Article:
sentative men at tho good rohuli
"Tho National Good lloada As
sociation is now in the South with
special train furnished by the 11-
inois Central Ilailroad Company
at a cost of about 25,000, and
quipped with all the modern
machinery and appliances for tho M
building and construction of good
roads, and accompanied by skilled
and experienced road insiders.
They hold a Slate convention for
Louisana at New Orleans on April
20, and aro now visiting points in
the State of Mississippi, and will
lold a similar convention at Jack
son, Miss., on tho 14th ot June.
On the 17th of June tkoy will ar
rive in this city and 'immediately
begin the construction of a mile of
good road in tho suburbs of this
city. On the 21st and 22nd of
Jane they will hold a good roads
convention for the State of Tennes
see, at which this subject wille
discussed by distinguished and
well trained men from other por
tions of the United States and Can
"The governors of Mississippi
and Arkansas are invited to be
present. The United States Sena
tors and Congressmen from this
State, the mayors of the towns and
cities, .and the .chairmen of the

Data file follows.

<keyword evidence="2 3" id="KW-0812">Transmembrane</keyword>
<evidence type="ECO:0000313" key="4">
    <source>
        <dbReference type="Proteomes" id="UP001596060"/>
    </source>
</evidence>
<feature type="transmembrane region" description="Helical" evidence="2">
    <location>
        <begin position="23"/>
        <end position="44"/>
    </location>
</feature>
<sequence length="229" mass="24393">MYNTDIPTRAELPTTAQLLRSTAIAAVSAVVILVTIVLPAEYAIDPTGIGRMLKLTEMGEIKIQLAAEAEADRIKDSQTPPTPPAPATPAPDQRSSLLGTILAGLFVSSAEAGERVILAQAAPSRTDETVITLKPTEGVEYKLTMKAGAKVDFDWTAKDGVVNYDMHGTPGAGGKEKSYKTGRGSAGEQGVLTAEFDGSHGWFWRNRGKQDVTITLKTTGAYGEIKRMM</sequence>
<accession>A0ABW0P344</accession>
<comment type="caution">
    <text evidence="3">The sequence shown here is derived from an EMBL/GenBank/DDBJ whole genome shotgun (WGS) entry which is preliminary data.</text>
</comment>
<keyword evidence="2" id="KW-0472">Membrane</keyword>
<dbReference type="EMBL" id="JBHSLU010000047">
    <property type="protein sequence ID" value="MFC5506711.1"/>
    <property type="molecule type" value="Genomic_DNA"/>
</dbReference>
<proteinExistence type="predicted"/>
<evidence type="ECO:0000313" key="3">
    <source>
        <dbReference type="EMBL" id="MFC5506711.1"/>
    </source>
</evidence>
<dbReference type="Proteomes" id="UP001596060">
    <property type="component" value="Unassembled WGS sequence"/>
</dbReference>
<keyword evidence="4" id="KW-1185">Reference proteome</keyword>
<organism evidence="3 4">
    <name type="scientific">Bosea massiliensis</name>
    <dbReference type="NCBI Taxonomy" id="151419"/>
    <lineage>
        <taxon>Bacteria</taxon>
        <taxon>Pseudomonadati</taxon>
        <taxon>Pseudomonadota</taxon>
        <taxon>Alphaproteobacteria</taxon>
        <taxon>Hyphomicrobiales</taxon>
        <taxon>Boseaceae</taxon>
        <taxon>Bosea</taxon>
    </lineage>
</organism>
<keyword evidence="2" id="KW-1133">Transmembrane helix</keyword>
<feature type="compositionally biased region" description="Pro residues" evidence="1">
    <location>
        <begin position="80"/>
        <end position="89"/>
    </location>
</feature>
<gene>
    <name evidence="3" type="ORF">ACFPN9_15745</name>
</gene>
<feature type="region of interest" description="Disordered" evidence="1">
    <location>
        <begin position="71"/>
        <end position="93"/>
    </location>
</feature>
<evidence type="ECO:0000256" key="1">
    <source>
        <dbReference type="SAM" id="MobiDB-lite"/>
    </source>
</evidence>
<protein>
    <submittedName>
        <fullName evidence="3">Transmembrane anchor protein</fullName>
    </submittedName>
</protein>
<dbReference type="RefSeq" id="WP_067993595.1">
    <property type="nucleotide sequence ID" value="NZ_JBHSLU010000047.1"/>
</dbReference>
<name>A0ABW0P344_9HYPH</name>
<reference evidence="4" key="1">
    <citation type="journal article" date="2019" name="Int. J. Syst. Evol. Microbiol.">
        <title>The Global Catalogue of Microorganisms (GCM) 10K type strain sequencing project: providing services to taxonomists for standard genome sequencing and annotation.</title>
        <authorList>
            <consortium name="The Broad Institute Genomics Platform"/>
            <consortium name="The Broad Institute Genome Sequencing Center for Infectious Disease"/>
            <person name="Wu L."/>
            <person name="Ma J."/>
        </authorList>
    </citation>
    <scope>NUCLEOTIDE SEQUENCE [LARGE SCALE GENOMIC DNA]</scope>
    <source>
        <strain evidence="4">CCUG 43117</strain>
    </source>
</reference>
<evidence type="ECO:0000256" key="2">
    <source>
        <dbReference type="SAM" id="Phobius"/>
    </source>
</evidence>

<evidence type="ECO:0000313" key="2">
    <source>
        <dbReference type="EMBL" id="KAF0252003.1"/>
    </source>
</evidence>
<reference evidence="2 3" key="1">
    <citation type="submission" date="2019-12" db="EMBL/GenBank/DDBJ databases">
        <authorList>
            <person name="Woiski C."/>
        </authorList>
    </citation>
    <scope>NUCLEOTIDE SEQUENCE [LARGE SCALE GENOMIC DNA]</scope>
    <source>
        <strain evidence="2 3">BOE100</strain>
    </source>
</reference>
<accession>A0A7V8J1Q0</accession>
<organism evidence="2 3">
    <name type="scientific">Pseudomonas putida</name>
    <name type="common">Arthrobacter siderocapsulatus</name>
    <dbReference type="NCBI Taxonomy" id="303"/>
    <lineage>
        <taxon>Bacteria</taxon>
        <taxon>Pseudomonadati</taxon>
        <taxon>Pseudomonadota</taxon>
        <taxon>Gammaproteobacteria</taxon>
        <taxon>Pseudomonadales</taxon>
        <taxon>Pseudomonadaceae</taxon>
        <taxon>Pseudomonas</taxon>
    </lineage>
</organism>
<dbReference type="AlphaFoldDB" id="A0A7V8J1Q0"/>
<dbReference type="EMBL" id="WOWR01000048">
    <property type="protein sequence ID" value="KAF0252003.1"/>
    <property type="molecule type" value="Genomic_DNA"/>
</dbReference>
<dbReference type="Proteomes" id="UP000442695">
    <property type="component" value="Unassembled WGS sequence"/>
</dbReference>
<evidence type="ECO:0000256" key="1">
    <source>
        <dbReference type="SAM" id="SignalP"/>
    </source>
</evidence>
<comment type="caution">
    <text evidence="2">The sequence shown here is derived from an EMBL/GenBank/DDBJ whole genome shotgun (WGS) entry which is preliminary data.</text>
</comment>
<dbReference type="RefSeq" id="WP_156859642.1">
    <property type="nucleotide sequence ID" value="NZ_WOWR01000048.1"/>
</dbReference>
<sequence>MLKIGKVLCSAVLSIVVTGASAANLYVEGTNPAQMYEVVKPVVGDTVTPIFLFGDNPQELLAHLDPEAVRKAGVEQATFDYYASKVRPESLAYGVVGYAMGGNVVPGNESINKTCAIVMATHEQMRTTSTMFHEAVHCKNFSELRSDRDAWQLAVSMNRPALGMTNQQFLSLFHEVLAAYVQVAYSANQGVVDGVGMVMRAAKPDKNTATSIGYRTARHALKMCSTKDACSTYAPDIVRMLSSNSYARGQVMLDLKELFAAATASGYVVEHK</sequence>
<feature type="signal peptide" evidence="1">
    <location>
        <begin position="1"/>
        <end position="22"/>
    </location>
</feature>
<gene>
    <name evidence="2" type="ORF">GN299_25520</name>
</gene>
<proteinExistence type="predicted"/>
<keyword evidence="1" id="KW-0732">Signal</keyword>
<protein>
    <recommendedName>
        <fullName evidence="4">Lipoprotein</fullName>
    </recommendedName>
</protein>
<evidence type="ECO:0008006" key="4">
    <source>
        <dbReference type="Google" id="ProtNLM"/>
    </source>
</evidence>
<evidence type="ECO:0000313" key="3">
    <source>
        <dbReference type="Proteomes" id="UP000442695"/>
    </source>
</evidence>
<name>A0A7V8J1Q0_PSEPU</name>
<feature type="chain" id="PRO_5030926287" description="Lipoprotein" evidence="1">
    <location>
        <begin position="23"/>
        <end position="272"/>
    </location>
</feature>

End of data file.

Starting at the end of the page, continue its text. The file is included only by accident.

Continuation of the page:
county courts in this State have
been formally invited to bepresent
"I'll get a wire if I have to climb dinner with him.
a pole and cut one down," said the
operator of the party.
At last the poky train came puff-
lTinr nr rr nrt m ran ctorinn nr i . . i
iuo inv. A good many years
Rnmmilvilla Tf. troa dovovq 1 niril .
utes late, but the first glance show- paper in aa niiDOis city,
ed that great excitement prevailed
about the station. Right nobly
had tho mayor of the village re
sponded to the telegraphic appeal
which had been sent him.
He stood at one end of the sta
tion platform. Next him was the
town marshal, wearing a huge star
and conscious that he wa3 the hero
of the exciting battle of the night
before. In the same row were the
town aldermen and most of tho
other dignitaries of the village
men who had been "laying out
nights," armed to the teeth, for
nearly a week, waiting for the raid
which had finally come.
The three men leaped from the
train and each rushed to his work.
One of th correspondents began
with the mayor and went down the
line as rapidly as possible, getting
his story from each. The other
ran into the station and eat down
at once to complete the story he
had begun on the train. The tele
graph operator jumped into the
little room where the astonished
railroad operator and agent were
sitting and took his place at the
telegraph instrument. There was
no time to be lost
"Here, gimme hold of that key,"
said the man from Chicago, and
(the Hoosier instantly obeyed".
How a Station Cafe Highwayman Suft'ered
for Extortion.
1 was
says a
writer in the St Paul Dispatch,
and our custom was to go to the
restaurant in the railroad station
for our midnight lunch, that being
the only place open at that time of
the night. J
There were three morning pa
pers, so quite a number of the
newspaper boys made the place a
rendezvous, and we used to sit and
talk over all the things that had